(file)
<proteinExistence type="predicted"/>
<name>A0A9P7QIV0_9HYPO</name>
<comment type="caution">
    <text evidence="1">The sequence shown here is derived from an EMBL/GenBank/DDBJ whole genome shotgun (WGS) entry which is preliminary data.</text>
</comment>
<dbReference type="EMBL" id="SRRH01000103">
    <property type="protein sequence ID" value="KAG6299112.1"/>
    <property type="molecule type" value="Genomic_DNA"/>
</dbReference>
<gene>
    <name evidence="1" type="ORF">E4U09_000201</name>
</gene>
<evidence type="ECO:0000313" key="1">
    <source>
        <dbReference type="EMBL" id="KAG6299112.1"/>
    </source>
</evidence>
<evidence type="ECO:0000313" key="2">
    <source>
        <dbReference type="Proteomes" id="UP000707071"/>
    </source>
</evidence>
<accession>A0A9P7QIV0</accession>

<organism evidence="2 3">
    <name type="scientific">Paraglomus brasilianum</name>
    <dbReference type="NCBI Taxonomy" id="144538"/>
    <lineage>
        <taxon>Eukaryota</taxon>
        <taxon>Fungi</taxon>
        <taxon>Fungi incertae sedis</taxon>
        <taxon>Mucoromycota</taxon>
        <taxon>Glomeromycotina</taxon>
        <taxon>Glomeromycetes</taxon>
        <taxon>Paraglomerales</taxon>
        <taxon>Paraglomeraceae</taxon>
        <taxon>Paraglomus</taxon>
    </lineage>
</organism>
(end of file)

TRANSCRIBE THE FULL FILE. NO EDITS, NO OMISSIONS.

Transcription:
<proteinExistence type="predicted"/>
<name>A0A9P7QIV0_9HYPO</name>
<comment type="caution">
    <text evidence="1">The sequence shown here is derived from an EMBL/GenBank/DDBJ whole genome shotgun (WGS) entry which is preliminary data.</text>
</comment>
<dbReference type="EMBL" id="SRRH01000103">
    <property type="protein sequence ID" value="KAG6299112.1"/>
    <property type="molecule type" value="Genomic_DNA"/>
</dbReference>
<gene>
    <name evidence="1" type="ORF">E4U09_000201</name>
</gene>
<evidence type="ECO:0000313" key="1">
    <source>
        <dbReference type="EMBL" id="KAG6299112.1"/>
    </source>
</evidence>
<evidence type="ECO:0000313" key="2">
    <source>
        <dbReference type="Proteomes" id="UP000707071"/>
    </source>
</evidence>
<accession>A0A9P7QIV0</accession>

<organism evidence="2 3">
    <name type="scientific">Paraglomus brasilianum</name>
    <dbReference type="NCBI Taxonomy" id="144538"/>
    <lineage>
        <taxon>Eukaryota</taxon>
        <taxon>Fungi</taxon>
        <taxon>Fungi incertae sedis</taxon>
        <taxon>Mucoromycota</taxon>
        <taxon>Glomeromycotina</taxon>
        <taxon>Glomeromycetes</taxon>
        <taxon>Paraglomerales</taxon>
        <taxon>Paraglomeraceae</taxon>
        <taxon>Paraglomus</taxon>
    </lineage>
</organism>